In the wake of the COVID-19 pandemic, many businesses will no doubt be reassessing what premises they need to keep operating from and whether they can get out of any leases early. Exercising a break option will therefore be an increasingly attractive option for tenants needing to downsize. It can likewise be a good route for landlords to replace a struggling tenant with another with a stronger covenant, if a mutual or landlord break option exists.

The consequence of a break notice, being early termination of a lease, makes it essential to get it right. Here are ten top tips to consider before serving a break notice, or in reviewing its validity:

  1. Know your deadlines. At the start of a lease, make sure you note any deadlines and notice periods for serving a break notice. It could be a one-time option, so have reminders in place to consider the break early and ensure the option won't be missed if it is needed.
  2. Bring all payments up to date. Any rent or other sums due in advance under the lease should all be paid on time before a break option is exercised. That means even if a break date falls within a quarter, a tenant should pay rent to cover period beyond break date if it is payable in advance.
  3. Don't assume any overpaid rent will be refundable. If payments in advance do have to be made in line with the lease terms before a break option is exercised, that doesn't automatically mean a tenant will be entitled to recover rent for the period beyond the break date. Whether the lease allows that will be a matter for contractual interpretation, but the courts have previously refused to imply a term into a lease that a tenant would be entitled to such a refund. 
  4. Consider dilapidations. Early termination of a lease will likely bring with it a dilapidations liability. Tenants should consider in advance what needs to be done to return the premises to the landlord in lease compliant condition. Landlords should equally consider whether they have to give notice to a tenant in advance of lease termination in relation to reinstatement of tenant alterations.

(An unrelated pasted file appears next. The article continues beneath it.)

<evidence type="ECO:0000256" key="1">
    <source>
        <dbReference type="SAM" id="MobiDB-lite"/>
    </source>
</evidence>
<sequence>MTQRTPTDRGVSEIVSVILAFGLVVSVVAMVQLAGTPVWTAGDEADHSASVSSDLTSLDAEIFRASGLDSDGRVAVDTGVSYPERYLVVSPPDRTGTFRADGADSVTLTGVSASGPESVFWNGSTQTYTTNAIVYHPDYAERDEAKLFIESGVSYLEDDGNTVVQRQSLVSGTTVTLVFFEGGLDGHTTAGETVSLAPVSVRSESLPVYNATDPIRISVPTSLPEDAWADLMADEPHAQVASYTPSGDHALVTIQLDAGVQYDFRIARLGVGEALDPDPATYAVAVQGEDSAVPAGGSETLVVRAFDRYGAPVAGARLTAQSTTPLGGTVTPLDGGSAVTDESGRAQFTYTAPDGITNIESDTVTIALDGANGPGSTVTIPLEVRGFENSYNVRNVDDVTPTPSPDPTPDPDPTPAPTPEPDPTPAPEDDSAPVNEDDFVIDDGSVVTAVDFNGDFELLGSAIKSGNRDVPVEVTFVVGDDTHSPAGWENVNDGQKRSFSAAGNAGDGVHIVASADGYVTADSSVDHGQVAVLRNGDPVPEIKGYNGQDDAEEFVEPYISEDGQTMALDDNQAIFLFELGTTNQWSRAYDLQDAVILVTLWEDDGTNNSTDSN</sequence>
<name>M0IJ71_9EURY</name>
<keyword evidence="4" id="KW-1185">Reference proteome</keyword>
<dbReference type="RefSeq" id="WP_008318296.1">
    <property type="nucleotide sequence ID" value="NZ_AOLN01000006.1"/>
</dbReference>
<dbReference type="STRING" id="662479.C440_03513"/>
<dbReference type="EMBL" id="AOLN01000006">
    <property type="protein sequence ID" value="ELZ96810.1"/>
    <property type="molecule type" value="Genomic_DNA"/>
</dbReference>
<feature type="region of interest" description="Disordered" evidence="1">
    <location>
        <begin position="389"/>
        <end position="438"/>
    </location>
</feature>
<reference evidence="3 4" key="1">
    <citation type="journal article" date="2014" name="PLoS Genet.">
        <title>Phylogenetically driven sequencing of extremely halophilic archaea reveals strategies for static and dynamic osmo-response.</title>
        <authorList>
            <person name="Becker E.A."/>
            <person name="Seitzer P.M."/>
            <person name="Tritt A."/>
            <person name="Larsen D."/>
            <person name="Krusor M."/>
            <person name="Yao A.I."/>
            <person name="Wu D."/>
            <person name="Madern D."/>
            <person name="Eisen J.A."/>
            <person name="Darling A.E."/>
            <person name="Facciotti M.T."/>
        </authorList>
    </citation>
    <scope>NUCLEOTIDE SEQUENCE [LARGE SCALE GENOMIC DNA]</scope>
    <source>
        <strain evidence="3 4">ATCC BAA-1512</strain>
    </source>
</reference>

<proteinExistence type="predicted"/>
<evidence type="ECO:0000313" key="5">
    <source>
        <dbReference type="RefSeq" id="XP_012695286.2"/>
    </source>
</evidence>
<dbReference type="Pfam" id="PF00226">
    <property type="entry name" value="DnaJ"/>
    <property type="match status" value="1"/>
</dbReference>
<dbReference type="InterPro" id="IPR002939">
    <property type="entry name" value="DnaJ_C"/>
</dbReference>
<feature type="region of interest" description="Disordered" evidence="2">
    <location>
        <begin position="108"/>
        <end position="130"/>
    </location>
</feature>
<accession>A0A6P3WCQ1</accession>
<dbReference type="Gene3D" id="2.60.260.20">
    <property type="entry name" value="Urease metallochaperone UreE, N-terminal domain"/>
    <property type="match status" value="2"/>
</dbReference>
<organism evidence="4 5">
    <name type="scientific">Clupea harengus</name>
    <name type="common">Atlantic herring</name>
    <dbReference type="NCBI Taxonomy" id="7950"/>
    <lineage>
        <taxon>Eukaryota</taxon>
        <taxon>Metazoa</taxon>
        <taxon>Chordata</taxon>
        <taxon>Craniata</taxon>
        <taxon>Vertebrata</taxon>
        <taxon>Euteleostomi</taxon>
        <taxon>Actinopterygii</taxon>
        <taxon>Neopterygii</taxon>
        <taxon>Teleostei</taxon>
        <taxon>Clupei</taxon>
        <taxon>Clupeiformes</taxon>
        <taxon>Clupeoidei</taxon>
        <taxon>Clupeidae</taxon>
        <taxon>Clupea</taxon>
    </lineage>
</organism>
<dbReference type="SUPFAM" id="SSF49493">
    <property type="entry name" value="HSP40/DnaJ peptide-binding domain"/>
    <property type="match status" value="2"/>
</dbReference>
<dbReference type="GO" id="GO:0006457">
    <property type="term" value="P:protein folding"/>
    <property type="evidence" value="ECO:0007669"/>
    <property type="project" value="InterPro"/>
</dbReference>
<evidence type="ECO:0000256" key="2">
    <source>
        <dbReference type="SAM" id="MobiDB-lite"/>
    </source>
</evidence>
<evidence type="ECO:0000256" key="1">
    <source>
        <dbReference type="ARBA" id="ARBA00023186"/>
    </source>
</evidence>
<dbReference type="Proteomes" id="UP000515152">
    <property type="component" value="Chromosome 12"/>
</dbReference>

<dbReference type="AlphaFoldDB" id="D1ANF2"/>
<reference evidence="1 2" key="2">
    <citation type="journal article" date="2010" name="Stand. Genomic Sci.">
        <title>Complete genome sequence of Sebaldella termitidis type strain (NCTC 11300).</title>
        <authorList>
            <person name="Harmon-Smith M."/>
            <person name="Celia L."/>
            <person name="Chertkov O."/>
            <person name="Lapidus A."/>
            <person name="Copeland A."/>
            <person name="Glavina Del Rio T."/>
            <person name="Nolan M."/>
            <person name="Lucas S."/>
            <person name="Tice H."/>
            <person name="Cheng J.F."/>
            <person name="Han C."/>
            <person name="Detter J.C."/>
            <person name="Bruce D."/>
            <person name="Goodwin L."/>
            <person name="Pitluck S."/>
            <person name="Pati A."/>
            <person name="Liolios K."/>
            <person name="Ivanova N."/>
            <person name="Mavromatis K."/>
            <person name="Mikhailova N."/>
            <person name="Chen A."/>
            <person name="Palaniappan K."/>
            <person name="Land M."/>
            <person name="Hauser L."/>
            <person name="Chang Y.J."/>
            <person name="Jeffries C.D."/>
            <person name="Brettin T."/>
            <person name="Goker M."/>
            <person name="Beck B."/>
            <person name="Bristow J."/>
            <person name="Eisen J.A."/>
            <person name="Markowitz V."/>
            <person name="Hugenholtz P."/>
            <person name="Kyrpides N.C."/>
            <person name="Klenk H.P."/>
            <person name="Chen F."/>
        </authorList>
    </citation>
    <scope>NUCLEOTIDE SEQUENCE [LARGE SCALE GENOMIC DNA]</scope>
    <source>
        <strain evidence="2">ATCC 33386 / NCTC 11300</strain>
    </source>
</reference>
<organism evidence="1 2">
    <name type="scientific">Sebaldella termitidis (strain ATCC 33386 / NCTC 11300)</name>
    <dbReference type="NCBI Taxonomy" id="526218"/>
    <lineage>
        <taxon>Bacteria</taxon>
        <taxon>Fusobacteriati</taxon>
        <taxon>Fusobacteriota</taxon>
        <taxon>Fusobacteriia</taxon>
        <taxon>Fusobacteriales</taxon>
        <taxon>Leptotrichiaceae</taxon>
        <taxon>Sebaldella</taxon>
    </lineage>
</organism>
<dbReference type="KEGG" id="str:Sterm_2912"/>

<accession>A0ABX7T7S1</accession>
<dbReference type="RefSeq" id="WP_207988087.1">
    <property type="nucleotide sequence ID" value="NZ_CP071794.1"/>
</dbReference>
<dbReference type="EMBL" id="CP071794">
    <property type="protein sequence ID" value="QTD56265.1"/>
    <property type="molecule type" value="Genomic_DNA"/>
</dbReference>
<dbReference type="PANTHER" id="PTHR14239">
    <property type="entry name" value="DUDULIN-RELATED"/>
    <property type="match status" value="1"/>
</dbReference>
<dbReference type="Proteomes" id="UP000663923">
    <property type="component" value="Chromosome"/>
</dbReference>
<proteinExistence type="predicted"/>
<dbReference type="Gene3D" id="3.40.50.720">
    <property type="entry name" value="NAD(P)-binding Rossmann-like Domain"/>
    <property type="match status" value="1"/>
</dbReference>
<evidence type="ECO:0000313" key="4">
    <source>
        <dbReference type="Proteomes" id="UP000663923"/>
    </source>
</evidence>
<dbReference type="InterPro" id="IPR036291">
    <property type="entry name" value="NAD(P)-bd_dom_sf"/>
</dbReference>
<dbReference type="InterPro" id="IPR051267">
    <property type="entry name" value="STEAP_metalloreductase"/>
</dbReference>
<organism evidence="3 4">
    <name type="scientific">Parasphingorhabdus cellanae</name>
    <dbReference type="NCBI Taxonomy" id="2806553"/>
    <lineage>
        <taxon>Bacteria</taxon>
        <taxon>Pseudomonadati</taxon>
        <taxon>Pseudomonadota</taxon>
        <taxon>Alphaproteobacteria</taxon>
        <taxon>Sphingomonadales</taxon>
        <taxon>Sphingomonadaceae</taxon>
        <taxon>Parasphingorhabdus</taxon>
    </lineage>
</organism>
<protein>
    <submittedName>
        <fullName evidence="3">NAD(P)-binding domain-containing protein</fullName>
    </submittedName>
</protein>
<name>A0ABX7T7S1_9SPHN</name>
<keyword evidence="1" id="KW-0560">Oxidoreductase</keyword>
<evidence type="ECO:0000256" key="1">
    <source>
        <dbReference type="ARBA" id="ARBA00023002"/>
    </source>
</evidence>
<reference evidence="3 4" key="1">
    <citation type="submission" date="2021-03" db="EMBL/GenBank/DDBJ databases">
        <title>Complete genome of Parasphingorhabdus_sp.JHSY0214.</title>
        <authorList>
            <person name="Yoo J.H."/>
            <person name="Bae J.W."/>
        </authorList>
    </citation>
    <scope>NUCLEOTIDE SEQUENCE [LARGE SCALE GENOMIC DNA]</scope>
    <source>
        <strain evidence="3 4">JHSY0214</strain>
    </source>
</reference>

5. Check the break clause, and check it again. Break notices require strict compliance with the break clause. If anything has to be done before a break is exercised, for example, payment of a premium for early termination, make sure it is done before the notice is served. Otherwise, the notice could be invalid.
  6. Comply with the lease notice clause. Most commercial leases will contain a stand alone notice clause. This may specify exactly how, and sometimes where, notices are to be served. If the lease requires service by a certain method, for example by first class recorded delivery, make sure that is followed.
  7. Don't wait until the last minute. If the notice clause requires service by post, it may state that the notice will be deemed served after a certain number of days. That time should be factored into any notice periods. If the notice has to be sent abroad, leave extra time to ensure the delivery can be made on time.
  8. Consider other methods of service. If the notice clause doesn't specify a mandatory method of service and only requires notice 'in writing' to be given, that could include email, as considered in our previous blog here. If last minute service is required, sheriff officers can also be instructed to serve by hand.
  9. Serve it on the right party. A seemingly obvious point but one that nonetheless is arguably the most important one. A notice to a landlord (or a tenant) should be just that – it will not be enough to have served notice on their agent (unless they have authority to receive such notices, or have held themselves out as having such authority). Make sure you have the right name and address for the party you are serving notice on, and that the notice is correctly addressed so it reaches who it needs to. Also, check if there is any other recipient specified in the lease to whom notice must also be sent.
  10. Lastly, remember not all mistakes are fatal. As long as a notice meets any mandatory requirements in the lease, if there is any other ambiguity or minor error in a notice, the test for its validity will be whether the notice is sufficiently clear that a reasonable recipient of the notice would have understood its purpose and effect. So, not all mistakes will invalidate a notice. Nevertheless, you should make sure all key details of the lease are correct and that it is undeniably clear that the notice is a break notice and cannot be mis-interpreted.

Contributors

Clare Kelly

Associate

Matt Farrell

Partner